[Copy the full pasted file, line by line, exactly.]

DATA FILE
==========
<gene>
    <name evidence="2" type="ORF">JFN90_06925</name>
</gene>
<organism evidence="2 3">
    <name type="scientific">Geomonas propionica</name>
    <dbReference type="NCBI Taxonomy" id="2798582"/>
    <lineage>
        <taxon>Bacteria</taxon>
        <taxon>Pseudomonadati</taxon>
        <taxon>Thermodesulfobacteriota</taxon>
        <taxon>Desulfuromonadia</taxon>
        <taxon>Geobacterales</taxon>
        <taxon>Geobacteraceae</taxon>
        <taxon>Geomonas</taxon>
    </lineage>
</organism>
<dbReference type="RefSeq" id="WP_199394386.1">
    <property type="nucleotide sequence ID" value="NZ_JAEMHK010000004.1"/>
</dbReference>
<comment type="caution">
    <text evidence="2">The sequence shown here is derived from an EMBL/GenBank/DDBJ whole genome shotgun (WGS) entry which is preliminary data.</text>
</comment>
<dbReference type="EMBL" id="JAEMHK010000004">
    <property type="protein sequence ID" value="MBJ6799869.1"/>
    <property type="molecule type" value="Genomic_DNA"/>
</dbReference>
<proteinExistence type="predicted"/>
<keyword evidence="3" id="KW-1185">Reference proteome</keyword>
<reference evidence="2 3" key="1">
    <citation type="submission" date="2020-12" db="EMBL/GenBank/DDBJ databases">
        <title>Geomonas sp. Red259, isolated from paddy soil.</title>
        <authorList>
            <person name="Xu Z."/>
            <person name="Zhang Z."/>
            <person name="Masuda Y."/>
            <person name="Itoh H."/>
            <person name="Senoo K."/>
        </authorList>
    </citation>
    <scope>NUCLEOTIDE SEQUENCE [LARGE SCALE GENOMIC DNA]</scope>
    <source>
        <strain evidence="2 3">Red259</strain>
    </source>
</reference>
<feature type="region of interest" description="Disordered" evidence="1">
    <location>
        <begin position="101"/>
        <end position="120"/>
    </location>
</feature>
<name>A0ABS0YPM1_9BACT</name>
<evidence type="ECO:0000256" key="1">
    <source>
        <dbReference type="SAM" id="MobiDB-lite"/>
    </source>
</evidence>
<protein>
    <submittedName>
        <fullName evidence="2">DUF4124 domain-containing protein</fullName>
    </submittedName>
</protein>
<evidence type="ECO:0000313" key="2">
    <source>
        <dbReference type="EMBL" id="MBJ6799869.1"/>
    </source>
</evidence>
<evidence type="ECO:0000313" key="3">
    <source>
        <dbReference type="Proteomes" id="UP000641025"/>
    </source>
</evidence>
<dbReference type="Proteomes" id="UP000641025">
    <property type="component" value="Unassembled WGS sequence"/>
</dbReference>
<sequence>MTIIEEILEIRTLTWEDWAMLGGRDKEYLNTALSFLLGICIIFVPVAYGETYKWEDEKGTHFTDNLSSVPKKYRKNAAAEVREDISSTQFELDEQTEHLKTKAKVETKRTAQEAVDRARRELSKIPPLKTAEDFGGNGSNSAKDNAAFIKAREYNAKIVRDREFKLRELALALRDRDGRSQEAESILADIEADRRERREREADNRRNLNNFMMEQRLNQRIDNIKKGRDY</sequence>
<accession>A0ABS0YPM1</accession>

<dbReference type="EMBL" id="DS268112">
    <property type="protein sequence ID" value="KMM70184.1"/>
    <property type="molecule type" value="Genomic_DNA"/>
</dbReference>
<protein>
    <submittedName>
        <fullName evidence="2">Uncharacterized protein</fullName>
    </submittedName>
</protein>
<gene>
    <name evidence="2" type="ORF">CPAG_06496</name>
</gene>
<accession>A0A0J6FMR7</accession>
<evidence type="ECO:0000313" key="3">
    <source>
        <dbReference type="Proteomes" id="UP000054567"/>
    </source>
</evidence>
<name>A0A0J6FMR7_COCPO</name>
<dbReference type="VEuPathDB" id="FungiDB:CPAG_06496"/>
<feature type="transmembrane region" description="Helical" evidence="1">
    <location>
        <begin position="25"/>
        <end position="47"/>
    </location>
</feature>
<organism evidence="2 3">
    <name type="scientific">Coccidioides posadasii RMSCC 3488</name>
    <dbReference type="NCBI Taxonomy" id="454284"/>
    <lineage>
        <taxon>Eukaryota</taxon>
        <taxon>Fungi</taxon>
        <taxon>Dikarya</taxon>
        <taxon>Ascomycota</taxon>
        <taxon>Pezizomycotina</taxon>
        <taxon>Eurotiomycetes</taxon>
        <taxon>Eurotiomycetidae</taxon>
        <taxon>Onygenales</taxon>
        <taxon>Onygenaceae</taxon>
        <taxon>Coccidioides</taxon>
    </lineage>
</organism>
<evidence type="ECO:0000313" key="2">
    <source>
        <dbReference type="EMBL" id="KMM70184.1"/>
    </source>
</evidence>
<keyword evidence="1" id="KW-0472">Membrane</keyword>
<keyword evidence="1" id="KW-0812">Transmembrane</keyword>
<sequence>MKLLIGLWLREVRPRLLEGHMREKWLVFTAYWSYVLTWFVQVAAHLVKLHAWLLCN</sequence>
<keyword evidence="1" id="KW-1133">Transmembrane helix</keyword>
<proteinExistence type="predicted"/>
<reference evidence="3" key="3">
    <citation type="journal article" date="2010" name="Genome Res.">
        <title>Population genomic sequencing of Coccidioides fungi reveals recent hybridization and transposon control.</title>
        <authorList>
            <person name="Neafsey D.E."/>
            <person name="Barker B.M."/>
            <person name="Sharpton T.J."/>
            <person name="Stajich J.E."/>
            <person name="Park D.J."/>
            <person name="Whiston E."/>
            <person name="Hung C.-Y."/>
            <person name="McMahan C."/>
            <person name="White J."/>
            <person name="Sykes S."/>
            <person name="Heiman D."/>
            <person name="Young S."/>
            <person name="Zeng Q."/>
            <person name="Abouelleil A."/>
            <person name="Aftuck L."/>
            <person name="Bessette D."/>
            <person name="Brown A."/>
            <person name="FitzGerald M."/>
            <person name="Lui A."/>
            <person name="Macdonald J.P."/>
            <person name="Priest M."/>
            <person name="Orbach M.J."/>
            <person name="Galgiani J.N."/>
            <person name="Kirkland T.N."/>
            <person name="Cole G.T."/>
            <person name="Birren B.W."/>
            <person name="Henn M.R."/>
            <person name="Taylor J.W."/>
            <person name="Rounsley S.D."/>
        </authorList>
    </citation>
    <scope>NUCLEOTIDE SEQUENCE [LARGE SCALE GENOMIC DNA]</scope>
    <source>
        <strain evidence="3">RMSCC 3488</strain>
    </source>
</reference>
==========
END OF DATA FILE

<gene>
    <name evidence="2" type="ORF">JFN90_06925</name>
</gene>
<organism evidence="2 3">
    <name type="scientific">Geomonas propionica</name>
    <dbReference type="NCBI Taxonomy" id="2798582"/>
    <lineage>
        <taxon>Bacteria</taxon>
        <taxon>Pseudomonadati</taxon>
        <taxon>Thermodesulfobacteriota</taxon>
        <taxon>Desulfuromonadia</taxon>
        <taxon>Geobacterales</taxon>
        <taxon>Geobacteraceae</taxon>
        <taxon>Geomonas</taxon>
    </lineage>
</organism>
<dbReference type="RefSeq" id="WP_199394386.1">
    <property type="nucleotide sequence ID" value="NZ_JAEMHK010000004.1"/>
</dbReference>
<comment type="caution">
    <text evidence="2">The sequence shown here is derived from an EMBL/GenBank/DDBJ whole genome shotgun (WGS) entry which is preliminary data.</text>
</comment>
<dbReference type="EMBL" id="JAEMHK010000004">
    <property type="protein sequence ID" value="MBJ6799869.1"/>
    <property type="molecule type" value="Genomic_DNA"/>
</dbReference>
<proteinExistence type="predicted"/>
<keyword evidence="3" id="KW-1185">Reference proteome</keyword>
<reference evidence="2 3" key="1">
    <citation type="submission" date="2020-12" db="EMBL/GenBank/DDBJ databases">
        <title>Geomonas sp. Red259, isolated from paddy soil.</title>
        <authorList>
            <person name="Xu Z."/>
            <person name="Zhang Z."/>
            <person name="Masuda Y."/>
            <person name="Itoh H."/>
            <person name="Senoo K."/>
        </authorList>
    </citation>
    <scope>NUCLEOTIDE SEQUENCE [LARGE SCALE GENOMIC DNA]</scope>
    <source>
        <strain evidence="2 3">Red259</strain>
    </source>
</reference>
<feature type="region of interest" description="Disordered" evidence="1">
    <location>
        <begin position="101"/>
        <end position="120"/>
    </location>
</feature>
<name>A0ABS0YPM1_9BACT</name>
<evidence type="ECO:0000256" key="1">
    <source>
        <dbReference type="SAM" id="MobiDB-lite"/>
    </source>
</evidence>
<protein>
    <submittedName>
        <fullName evidence="2">DUF4124 domain-containing protein</fullName>
    </submittedName>
</protein>
<evidence type="ECO:0000313" key="2">
    <source>
        <dbReference type="EMBL" id="MBJ6799869.1"/>
    </source>
</evidence>
<evidence type="ECO:0000313" key="3">
    <source>
        <dbReference type="Proteomes" id="UP000641025"/>
    </source>
</evidence>
<dbReference type="Proteomes" id="UP000641025">
    <property type="component" value="Unassembled WGS sequence"/>
</dbReference>
<sequence>MTIIEEILEIRTLTWEDWAMLGGRDKEYLNTALSFLLGICIIFVPVAYGETYKWEDEKGTHFTDNLSSVPKKYRKNAAAEVREDISSTQFELDEQTEHLKTKAKVETKRTAQEAVDRARRELSKIPPLKTAEDFGGNGSNSAKDNAAFIKAREYNAKIVRDREFKLRELALALRDRDGRSQEAESILADIEADRRERREREADNRRNLNNFMMEQRLNQRIDNIKKGRDY</sequence>
<accession>A0ABS0YPM1</accession>

<dbReference type="EMBL" id="DS268112">
    <property type="protein sequence ID" value="KMM70184.1"/>
    <property type="molecule type" value="Genomic_DNA"/>
</dbReference>
<protein>
    <submittedName>
        <fullName evidence="2">Uncharacterized protein</fullName>
    </submittedName>
</protein>
<gene>
    <name evidence="2" type="ORF">CPAG_06496</name>
</gene>
<accession>A0A0J6FMR7</accession>
<evidence type="ECO:0000313" key="3">
    <source>
        <dbReference type="Proteomes" id="UP000054567"/>
    </source>
</evidence>
<name>A0A0J6FMR7_COCPO</name>
<dbReference type="VEuPathDB" id="FungiDB:CPAG_06496"/>
<feature type="transmembrane region" description="Helical" evidence="1">
    <location>
        <begin position="25"/>
        <end position="47"/>
    </location>
</feature>
<organism evidence="2 3">
    <name type="scientific">Coccidioides posadasii RMSCC 3488</name>
    <dbReference type="NCBI Taxonomy" id="454284"/>
    <lineage>
        <taxon>Eukaryota</taxon>
        <taxon>Fungi</taxon>
        <taxon>Dikarya</taxon>
        <taxon>Ascomycota</taxon>
        <taxon>Pezizomycotina</taxon>
        <taxon>Eurotiomycetes</taxon>
        <taxon>Eurotiomycetidae</taxon>
        <taxon>Onygenales</taxon>
        <taxon>Onygenaceae</taxon>
        <taxon>Coccidioides</taxon>
    </lineage>
</organism>
<evidence type="ECO:0000313" key="2">
    <source>
        <dbReference type="EMBL" id="KMM70184.1"/>
    </source>
</evidence>
<keyword evidence="1" id="KW-0472">Membrane</keyword>
<keyword evidence="1" id="KW-0812">Transmembrane</keyword>
<sequence>MKLLIGLWLREVRPRLLEGHMREKWLVFTAYWSYVLTWFVQVAAHLVKLHAWLLCN</sequence>
<keyword evidence="1" id="KW-1133">Transmembrane helix</keyword>
<proteinExistence type="predicted"/>
<reference evidence="3" key="3">
    <citation type="journal article" date="2010" name="Genome Res.">
        <title>Population genomic sequencing of Coccidioides fungi reveals recent hybridization and transposon control.</title>
        <authorList>
            <person name="Neafsey D.E."/>
            <person name="Barker B.M."/>
            <person name="Sharpton T.J."/>
            <person name="Stajich J.E."/>
            <person name="Park D.J."/>
            <person name="Whiston E."/>
            <person name="Hung C.-Y."/>
            <person name="McMahan C."/>
            <person name="White J."/>
            <person name="Sykes S."/>
            <person name="Heiman D."/>
            <person name="Young S."/>
            <person name="Zeng Q."/>
            <person name="Abouelleil A."/>
            <person name="Aftuck L."/>
            <person name="Bessette D."/>
            <person name="Brown A."/>
            <person name="FitzGerald M."/>
            <person name="Lui A."/>
            <person name="Macdonald J.P."/>
            <person name="Priest M."/>
            <person name="Orbach M.J."/>
            <person name="Galgiani J.N."/>
            <person name="Kirkland T.N."/>
            <person name="Cole G.T."/>
            <person name="Birren B.W."/>
            <person name="Henn M.R."/>
            <person name="Taylor J.W."/>
            <person name="Rounsley S.D."/>
        </authorList>
    </citation>
    <scope>NUCLEOTIDE SEQUENCE [LARGE SCALE GENOMIC DNA]</scope>
    <source>
        <strain evidence="3">RMSCC 3488</strain>
    </source>
</reference>